NEW YORK (AdAge.com) -- To sell people on the merits of its latest operating system, Windows 7, Microsoft has employed good old-fashioned PR and the saccharine sweetness of young Kylie. Now it's counting on Hollywood for a big push.
The software giant has signed a deal with Fox to sponsor a variety show produced by "Family Guy" creator Seth MacFarlane, voice of the family guy himself, Peter Griffin, and actress Alex Borstein, who plays wife Lois Griffin. The show will air Nov. 8 without commercial interruption -- because it will instead feature Windows-branded programming throughout the program.
|Late last year, 'Family Guy' creator and voice of Peter Griffin, Seth MacFarlane, and Alex Borstein, the voice of Lois Griffin, performed at Carnegie Hall in New York.|
The branded-entertainment deal is a collaboration between Microsoft, the brand-friendly Mr. MacFarlane and Crispin, Porter & Bogusky, the ad agency responsible for the multimillion-dollar worldwide Windows 7 push. Microsoft's media agency, Universal McCann, was also involved in brokering the deal. Mr. MacFarlane and Crispin have worked together before on "Cavalcade of Comedy," Mr. MacFarlane's online-video series that ran on YouTube and Google's AdSense network and was sponsored by Crispin client Burger King.
The Microsoft-sponsored variety show, whose working title is "Family Guy Presents: Seth & Alex's Almost Live Comedy Show," is a mix of live-action "Family Guy" musical performances, animated shorts and celebrity guest appearances, and is part of an all-Seth MacFarlane night on Fox. The software company wouldn't elaborate on what exactly the Microsoft integrations would look like or possible scenarios in which Windows 7 could play a starring role, but said Crispin's copywriter and art director on the Windows campaign were working closely with Mr. MacFarlane and Ms. Borstein.
"You'll see us deeply integrated into the content ... you'll hear a lot about how Windows 7 can help you simplify your PC -- it's simple, fast and easy to use," said Gayle Troberman, general manager of consumer engagement and advertising at Microsoft. She went on: "Think about metaphors and examples we might use, talking about how simple things are. We'll be evoking the cast of 'Family Guy' in some interesting ways that integrate the product messages."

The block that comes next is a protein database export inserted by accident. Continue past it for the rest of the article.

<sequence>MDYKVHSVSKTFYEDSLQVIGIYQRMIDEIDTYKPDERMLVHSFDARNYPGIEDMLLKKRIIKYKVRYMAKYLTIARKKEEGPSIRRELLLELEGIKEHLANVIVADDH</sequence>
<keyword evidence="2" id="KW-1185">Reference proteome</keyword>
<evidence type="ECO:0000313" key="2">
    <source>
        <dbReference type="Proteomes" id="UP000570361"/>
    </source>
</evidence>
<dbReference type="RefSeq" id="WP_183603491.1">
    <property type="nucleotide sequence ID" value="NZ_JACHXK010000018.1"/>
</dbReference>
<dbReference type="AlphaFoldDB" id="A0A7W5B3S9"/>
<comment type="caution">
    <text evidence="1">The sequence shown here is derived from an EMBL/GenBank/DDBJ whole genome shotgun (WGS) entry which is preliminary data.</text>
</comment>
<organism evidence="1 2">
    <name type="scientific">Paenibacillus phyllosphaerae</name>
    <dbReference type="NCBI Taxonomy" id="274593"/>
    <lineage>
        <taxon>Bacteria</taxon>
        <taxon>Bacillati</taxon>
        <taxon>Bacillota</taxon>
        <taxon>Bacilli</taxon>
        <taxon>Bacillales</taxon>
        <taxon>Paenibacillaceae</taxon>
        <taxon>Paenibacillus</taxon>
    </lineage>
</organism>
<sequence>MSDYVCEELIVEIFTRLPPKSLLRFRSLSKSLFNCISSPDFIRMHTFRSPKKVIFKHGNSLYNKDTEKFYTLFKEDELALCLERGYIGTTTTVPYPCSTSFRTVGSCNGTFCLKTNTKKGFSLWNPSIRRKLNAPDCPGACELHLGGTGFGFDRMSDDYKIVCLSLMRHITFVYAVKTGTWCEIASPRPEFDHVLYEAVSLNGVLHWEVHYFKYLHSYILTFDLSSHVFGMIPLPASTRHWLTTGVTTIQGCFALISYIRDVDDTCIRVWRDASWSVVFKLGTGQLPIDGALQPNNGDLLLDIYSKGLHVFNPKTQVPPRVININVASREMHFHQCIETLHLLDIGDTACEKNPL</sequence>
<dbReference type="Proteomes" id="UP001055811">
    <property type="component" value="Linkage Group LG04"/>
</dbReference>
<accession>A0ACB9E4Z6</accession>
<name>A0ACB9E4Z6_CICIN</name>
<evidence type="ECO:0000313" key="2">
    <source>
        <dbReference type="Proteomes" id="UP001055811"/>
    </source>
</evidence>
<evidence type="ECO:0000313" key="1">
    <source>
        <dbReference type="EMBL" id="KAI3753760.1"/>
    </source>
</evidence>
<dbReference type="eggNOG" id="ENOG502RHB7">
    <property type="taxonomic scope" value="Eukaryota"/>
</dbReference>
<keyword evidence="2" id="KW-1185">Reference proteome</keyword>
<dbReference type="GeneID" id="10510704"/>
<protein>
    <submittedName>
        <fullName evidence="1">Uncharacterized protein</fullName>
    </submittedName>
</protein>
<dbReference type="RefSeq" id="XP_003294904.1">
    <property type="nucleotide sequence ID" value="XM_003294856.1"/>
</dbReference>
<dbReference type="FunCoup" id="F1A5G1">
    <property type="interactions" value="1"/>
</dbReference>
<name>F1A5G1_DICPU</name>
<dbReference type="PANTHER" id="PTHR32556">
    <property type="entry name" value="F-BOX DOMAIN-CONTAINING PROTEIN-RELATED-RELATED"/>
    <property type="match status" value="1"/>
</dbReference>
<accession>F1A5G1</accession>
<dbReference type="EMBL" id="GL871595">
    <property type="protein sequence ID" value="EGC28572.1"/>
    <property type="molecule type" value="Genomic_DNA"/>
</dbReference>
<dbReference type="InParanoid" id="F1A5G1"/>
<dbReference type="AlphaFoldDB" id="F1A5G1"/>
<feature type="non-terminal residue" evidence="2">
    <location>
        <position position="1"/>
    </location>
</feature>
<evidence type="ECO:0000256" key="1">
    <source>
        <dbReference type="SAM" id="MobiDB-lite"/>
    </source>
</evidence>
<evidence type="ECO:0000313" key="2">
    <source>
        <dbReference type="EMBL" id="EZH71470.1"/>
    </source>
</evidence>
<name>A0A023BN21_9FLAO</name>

Sponsor Content Above the Clutter with Pete Krainik
Episode Seven: Man And Machine
Brought to you by: IBM
Ms. Troberman, who headed branded entertainment at Microsoft's MSN before assuming her current post, said Microsoft turned to Hollywood for content integration and programming for the launch of the search engine Bing and saw "some phenomenal results," which is why it's employing the same strategy for Windows 7. Specifically, she said, they noticed that branded entertainment helped amplify traditional-media buys.
"Consumers exposed to both branded entertainment and advertising have more positive reactions," she said. Some of the branded-entertainment elements will extend to the web as well. But working an operating system into content isn't as easy as, say, talking about an energy drink or even a search engine.
"As much as [an operating system is] a product you interact with every day, it's not something most people can put a definition around," she said. "What we've found is seeing is really believing. ... That's a lot of what you'll see us do in the advertising and the branded integration ... give people a chance to see the product and interact with the product."
The MacFarlane sponsorship is part of a broader deal with the News corp.-owned network through its Fox ONE multiplatform sales group and also includes 20th Century Fox Television, Fox Licensing and Merchandising, Fox Sports, FX, Fox Sports on MSN and Hulu. Another part of the Fox deal has Microsoft working with its licensing division for a 12-week college tour that will let students try out Windows 7 and receive custom content, such as outdoor movie nights hosted by "Family Guy" characters Stewie and Brian.
The push around Windows 7, which officially launches October 22, has largely fueled by TV and will also lean heavily on digital. So far, the reaction to the marketing has been mixed. It's been boosted by largely positive reviews in the marketplace, to which Microsoft has smartly been calling people's attention in TV spots. But a five-minute web video promoting in-house, Tupperware-style Windows 7 launch parties has for the past couple weeks been the butt of many a joke, even making it onto Ad Age's Viral Video Chart twice.
Ms. Troberman wouldn't comment on the size of the deal but said the overall Windows 7 push is one of the "largest consumer-advertising investments the company has made."